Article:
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Guiding Questions for Business Intelligence, Big Data and Analytics

Business Intelligence is supposed to deliver the information for making the right decisions. Well, how can executives, managers and professionals make the right decisions when, with today’s Business Intelligence approach, vital information for making decisions becomes invisible?    

Updated Mar. 09, 2018

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Where are the Lessons Learned?

Right now, Business Intelligence (BI), with buzzwords such as big data, analytics and data warehouses is one of the big trends. No large organization can afford to miss this trend, it seems. But, Business Intelligence is not new. It evolved from Decision Support Systems. Yet, something is missing.

When I started to ask questions about lessons learned, and especially about how to prevent high-impact traps, there were no answers. That is more than worrying, as the future of companies depends on making the right decisions! Let’s have a closer look at this.

As a mathematician, I liked to do BI during the ‘80s and ‘90s. SAS was already a powerful BI tool. It delivered excellent results, up to a world-wide lead in IT storage efficiency. That’s to say, when the following requirements were met:

  1. The data is readily available or can be created with a modest effort.
  2. The data is clearly definable.
  3. The data can be processed through mathematical formulas.
  4. The maintenance aspects are manageable and their costs acceptable.

After many recent BI discussions, several presentations and exceptions granted, I am afraid that I have to conclude that today’s BI is limited to requirements 1 to 3 above. That’s indeed where it will work. But watch out: There are important lessons learned with requirement 2. In addition, it appears requirement 4 has been lost and that the associated lesson will be re-learned the hard way. 

These days, there is something new: mathematics-based Artificial Intelligence (AI) for BI. It has demonstrated impressive results. Though, more computer power and more formulas will not make above requirements go away. There is a tipping point to be aware of (see also generally applicable Guiding Question 4). As long as AI-based solutions stay prior to the tipping, they are bound to continue delivering impressive results. Beyond the tipping point, however, it is a different matter.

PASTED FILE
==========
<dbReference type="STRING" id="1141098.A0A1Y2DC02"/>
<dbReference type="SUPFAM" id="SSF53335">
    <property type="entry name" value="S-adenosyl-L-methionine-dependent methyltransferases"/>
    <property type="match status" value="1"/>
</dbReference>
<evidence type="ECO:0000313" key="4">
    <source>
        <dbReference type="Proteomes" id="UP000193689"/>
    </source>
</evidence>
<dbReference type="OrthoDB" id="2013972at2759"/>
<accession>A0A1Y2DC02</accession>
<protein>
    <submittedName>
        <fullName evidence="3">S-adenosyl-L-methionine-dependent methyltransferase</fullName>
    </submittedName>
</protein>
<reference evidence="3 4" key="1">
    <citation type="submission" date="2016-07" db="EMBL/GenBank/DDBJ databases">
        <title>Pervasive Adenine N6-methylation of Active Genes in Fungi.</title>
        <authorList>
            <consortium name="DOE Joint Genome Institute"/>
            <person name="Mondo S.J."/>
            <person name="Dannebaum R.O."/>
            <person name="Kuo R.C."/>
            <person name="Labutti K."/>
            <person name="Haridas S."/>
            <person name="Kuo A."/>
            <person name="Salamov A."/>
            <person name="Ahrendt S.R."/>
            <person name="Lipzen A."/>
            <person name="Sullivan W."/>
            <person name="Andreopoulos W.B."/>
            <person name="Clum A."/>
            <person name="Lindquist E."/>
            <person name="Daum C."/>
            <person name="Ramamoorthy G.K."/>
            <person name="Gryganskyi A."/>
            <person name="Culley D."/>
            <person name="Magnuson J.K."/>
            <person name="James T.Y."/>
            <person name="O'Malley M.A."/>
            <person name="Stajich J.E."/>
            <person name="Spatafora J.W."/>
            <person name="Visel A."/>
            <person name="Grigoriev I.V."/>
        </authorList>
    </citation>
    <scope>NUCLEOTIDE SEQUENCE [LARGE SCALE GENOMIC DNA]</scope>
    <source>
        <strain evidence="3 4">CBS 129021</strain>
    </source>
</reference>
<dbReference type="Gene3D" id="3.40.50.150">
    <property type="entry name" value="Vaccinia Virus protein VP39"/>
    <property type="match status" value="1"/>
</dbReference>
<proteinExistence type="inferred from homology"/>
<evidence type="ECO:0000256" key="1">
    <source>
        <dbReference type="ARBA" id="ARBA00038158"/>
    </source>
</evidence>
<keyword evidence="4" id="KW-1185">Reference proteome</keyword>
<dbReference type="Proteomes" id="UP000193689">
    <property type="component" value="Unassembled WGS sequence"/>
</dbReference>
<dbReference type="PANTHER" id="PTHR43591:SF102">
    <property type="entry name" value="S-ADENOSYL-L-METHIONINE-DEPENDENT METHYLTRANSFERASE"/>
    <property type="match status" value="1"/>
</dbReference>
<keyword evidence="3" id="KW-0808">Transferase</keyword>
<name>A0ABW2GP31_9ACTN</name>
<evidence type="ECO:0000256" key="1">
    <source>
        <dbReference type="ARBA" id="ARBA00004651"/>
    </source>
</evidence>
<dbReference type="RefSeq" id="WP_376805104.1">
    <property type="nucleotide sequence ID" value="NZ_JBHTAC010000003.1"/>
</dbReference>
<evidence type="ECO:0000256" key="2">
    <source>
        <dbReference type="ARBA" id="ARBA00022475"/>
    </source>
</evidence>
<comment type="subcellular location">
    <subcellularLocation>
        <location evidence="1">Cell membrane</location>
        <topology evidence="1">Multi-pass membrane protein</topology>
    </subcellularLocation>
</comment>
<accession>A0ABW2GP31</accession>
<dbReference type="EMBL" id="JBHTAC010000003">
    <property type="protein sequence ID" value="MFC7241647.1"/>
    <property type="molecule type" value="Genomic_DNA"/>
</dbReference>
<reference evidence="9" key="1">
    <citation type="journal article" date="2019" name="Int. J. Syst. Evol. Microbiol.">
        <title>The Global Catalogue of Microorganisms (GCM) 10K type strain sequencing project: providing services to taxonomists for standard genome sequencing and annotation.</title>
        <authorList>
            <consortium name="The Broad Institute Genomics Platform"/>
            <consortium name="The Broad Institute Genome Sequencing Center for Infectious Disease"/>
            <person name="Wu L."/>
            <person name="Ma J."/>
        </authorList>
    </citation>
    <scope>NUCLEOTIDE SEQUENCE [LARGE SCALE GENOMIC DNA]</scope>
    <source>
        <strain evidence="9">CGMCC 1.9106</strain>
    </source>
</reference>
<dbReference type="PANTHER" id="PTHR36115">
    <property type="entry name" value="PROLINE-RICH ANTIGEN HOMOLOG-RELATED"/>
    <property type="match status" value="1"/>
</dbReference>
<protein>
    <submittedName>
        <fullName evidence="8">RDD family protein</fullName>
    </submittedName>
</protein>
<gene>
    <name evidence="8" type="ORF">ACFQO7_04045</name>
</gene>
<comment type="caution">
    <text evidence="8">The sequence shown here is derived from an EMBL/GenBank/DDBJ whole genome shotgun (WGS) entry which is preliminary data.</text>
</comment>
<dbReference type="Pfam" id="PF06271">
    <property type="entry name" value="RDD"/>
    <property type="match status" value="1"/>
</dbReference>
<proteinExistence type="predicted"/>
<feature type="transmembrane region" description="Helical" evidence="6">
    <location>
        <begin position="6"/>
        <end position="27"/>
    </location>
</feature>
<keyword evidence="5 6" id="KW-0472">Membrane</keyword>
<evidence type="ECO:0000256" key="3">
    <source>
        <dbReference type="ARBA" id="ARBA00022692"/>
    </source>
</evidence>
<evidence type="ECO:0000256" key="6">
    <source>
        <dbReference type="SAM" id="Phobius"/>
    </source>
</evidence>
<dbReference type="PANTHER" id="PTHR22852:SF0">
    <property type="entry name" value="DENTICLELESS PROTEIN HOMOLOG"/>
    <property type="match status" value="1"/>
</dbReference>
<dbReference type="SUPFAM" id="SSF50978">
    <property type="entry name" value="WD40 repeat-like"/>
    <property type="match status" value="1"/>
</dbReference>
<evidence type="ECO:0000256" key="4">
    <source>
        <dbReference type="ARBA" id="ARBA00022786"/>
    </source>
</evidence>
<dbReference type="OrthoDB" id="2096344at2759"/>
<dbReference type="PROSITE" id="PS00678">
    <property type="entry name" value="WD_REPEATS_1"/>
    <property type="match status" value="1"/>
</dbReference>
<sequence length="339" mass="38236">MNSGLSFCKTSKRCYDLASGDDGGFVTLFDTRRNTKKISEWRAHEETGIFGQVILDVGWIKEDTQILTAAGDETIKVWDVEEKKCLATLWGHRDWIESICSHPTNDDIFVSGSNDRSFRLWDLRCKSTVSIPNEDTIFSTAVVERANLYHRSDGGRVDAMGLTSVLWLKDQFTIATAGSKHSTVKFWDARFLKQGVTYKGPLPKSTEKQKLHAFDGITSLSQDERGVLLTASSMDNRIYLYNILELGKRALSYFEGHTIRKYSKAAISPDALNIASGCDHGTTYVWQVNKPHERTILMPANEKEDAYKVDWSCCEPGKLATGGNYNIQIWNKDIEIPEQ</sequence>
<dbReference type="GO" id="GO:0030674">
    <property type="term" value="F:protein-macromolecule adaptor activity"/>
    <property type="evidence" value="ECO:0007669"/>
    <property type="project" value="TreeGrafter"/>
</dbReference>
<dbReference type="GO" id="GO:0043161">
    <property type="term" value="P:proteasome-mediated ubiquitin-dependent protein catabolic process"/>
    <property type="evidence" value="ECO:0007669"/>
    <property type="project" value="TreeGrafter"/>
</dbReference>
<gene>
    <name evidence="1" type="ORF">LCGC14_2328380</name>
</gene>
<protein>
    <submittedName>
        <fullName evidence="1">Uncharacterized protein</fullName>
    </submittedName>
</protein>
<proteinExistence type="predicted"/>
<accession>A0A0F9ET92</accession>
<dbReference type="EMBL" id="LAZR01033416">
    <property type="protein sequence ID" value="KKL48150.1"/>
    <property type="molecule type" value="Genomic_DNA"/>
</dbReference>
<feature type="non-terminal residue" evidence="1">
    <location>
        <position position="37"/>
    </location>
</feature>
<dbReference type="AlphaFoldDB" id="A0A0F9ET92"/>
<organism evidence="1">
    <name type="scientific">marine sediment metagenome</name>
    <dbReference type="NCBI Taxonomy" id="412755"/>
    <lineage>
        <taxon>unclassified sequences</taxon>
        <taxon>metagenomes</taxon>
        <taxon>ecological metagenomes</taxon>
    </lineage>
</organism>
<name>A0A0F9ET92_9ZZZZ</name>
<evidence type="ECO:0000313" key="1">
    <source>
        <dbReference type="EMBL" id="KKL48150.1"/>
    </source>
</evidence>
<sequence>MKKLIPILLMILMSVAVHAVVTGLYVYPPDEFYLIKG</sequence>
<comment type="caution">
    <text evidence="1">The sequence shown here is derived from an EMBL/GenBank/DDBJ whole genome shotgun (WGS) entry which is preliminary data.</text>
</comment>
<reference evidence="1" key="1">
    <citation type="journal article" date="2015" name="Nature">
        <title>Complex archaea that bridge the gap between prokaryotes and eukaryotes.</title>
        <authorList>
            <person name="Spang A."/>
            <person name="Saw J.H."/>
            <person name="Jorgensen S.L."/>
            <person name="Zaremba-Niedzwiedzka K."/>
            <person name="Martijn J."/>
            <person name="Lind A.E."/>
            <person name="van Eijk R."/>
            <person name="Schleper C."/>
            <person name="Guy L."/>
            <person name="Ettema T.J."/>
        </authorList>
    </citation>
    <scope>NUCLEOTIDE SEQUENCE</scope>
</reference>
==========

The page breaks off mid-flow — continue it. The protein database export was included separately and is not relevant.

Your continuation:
Let us call the business intelligence based on above requirements BI-data. In today’s complex world, however, these four requirements are quite often not given. This implies that all business intelligence coming with data, information, experiences and know-how not meeting above requirements is out of scope for Business Intelligence! More so, no trend or accepted best practice can be seen that delivers the missing BI part. With that, it can be predicted that the missing part will not get priority or budget. Add cost savings pressures and elements that may still be in production are bound to be removed. This brings us to the hidden root cause dilemma introduced in the previous post.

The Hidden Root Cause Dilemma of BI

Information not fitting the BI-data requirements above becomes invisible, as its root cause is located outside of BI and outside the parts receiving priority and budget. The tragedy is this: Sooner or later, it will become visible that the wrong decisions have been made while the decision makers thought to have made the right decisions. People will be made responsible and will lose their jobs. It doesn’t end there. Their successors will fall into the same trap. In addition, it will be no surprise when productive employees lose their jobs. During the ‘80s and ‘90s, this was not the case where I worked.

At my employer, it was common practice to drop data, definitions and mathematics when the four requirements above were not given. In such situations, we looked for lessons learned, knowledge and experience. We reduced an overload of patterns down to those showing the way to the best possible solutions. Let us call this BI-knowledge. Quite often, we used both BI-data and BI-knowledge. This delivered a stream of solutions and services that were ahead of their time. Clients were more than happy. While others were still trying to convince colleagues to follow boring definitions and bureaucratic standards, our solutions were already in production.   

With this, here is my collection of Guiding Question for this field. 

Guiding Questions for Business Intelligence

Solving this trap starts with a general question: 

Where is the solution approach that delivers what executives, managers and professionals need to make the best possible decisions? To be more precise:

  1. Where is the training and coaching of BI-professionals in the lessons learned and in the associated solutions of the past 25 years?
  2. Where are the BI-professionals who ensure that BI remains prior to the tipping point, beyond which the quality of data drops and costs grow exponentially?
  3. Where is the priority for both BI-data and BI-knowledge in decision making processes?
  4. Where is the solution for delivering BI-knowledge?
More about a possible solution for BI-knowledge in Guiding Questions for Agility at Enterprise Level.